6. The oil pan structure according to claim 5, wherein the longitudinal direction of the internal combustion engine coincides with an axial direction of a crankshaft of the internal combustion engine.

7. The oil pan structure according to claim 1, wherein the baffle plate has a guide portion that guides the oil in the storage section toward the oil drain port.

8. The oil pan structure according to claim 1, wherein a portion of a bottom of the oil pan that is located below the oil drain port of the baffle plate is formed closer to the oil drain port than portions of the bottom of the oil pan that are not located below the oil drain port.

9. The oil pan structure according to claim 4, wherein the longitudinal direction of the internal combustion engine coincides with an axial direction of a crankshaft of the internal combustion engine.

Description:

BACKGROUND OF THE INVENTION

1. Field of the Invention

The present invention relates to an oil pan structure for an internal combustion engine, and, more particularly, to an oil pan structure that reduces the frothing of the oil stored in the oil pan.

2. Description of the Related Art

In general, an oil pump is driven by rotation of a crankshaft to draw oil collected in an oil pan through a strainer and send the oil to every part of the internal combustion engine under pressure. The oil that has been used to lubricate and cool every part of the internal combustion engine is returned to the oil pan and circulated again. When oil returning to the oil pan falls onto the surface of the oil collected in the oil pan, air bubbles are generated in the collected oil. When oil containing air bubbles is drawn into the strainer, the oil pump may vibrate or the insufficient oil may be supplied to parts of the engine.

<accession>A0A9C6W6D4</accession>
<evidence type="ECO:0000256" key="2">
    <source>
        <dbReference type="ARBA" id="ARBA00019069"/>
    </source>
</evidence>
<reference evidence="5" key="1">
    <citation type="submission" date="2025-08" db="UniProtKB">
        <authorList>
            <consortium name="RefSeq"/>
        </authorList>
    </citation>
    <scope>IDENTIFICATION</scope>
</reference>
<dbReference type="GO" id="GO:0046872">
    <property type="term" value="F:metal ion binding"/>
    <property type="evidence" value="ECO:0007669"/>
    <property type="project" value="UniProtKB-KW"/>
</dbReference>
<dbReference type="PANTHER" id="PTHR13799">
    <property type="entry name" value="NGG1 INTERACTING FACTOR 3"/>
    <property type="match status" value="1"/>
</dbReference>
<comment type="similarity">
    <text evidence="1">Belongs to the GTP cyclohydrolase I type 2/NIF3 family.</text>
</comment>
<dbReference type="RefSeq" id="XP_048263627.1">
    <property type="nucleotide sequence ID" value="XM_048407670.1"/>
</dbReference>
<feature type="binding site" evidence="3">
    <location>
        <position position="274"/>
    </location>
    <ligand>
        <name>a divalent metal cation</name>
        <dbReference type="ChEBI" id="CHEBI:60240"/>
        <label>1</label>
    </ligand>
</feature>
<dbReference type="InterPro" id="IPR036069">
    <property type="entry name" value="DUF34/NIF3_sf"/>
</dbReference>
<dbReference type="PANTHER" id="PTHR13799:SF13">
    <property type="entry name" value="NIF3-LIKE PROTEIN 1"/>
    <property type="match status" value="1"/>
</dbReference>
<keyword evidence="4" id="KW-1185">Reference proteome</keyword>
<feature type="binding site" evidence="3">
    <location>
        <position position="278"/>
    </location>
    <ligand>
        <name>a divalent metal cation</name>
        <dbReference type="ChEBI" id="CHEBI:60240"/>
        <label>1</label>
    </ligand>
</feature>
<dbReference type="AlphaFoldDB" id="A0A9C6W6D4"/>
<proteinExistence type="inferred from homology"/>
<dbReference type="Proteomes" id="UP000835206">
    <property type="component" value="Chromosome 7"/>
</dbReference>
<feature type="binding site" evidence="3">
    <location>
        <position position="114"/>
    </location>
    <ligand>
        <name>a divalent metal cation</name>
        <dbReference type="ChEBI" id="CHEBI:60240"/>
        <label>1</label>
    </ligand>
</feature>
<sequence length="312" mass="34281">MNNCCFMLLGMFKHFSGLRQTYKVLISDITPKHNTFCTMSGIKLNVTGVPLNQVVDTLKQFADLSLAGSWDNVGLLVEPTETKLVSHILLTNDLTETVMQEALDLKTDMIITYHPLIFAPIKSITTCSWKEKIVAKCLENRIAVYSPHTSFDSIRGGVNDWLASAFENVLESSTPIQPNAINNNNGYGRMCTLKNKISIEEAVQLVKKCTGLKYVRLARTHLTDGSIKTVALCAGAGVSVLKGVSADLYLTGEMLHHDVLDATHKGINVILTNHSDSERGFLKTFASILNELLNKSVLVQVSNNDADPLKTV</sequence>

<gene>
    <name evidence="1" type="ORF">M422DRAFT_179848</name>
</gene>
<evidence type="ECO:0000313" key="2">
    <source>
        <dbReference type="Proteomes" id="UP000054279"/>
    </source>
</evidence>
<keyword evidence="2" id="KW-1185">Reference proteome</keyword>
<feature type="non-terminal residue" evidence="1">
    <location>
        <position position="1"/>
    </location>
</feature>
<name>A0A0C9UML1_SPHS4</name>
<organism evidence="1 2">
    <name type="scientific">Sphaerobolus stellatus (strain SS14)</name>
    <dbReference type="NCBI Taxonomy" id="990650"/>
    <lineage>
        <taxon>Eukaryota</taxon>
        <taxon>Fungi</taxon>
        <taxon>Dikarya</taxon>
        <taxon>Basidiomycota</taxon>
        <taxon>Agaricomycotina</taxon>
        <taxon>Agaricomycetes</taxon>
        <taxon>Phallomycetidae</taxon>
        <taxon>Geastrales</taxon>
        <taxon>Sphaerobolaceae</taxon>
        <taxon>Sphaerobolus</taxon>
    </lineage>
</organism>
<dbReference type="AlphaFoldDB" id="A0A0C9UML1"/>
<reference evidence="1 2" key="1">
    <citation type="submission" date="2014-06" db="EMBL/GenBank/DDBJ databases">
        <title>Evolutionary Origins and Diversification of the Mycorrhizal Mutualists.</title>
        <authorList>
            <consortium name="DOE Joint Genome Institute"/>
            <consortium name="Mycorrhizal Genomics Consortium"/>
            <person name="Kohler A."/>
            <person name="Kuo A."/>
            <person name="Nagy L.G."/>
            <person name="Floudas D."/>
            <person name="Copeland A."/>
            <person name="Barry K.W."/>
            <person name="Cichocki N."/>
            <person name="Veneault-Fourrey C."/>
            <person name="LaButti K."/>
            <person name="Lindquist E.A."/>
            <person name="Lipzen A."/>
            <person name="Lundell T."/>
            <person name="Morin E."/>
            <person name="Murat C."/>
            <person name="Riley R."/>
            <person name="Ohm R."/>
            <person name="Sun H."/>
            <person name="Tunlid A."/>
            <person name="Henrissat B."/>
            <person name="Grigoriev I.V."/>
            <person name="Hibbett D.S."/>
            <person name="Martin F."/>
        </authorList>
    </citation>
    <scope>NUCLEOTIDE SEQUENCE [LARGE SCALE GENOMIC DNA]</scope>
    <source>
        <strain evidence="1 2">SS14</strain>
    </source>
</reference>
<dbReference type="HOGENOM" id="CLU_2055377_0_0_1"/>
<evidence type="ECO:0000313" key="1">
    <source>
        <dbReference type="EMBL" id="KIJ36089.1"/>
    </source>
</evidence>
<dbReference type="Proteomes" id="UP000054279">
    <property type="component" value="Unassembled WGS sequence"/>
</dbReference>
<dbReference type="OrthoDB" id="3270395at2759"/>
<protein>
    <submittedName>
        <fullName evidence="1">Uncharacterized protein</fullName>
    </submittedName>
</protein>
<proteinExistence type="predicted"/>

To address this problem, a conventional internal combustion engine is described in, for example, JP-A-2005-120879, as having an oil pan structure having an oil pan that is provided with a partition that divides the space in the oil pan into an inlet from which oil is drawn into a strainer and a drop port into which returning oil falls from above; and an oil guide located above the oil pan that receives the returning oil and guides the oil to a drop port. The oil guided by the oil guide is allowed to fall into the drop port in the oil pan and directed from the drop port to an inlet inside the partition through a long passage and an opening formed through a lower part of the partition so that air bubbles contained in the oil in the oil pan can decrease with the lapse of time during which the oil flows through the long passage from the drop port to the inlet in order to reduce the bubble content in the oil to be drawn into the strainer.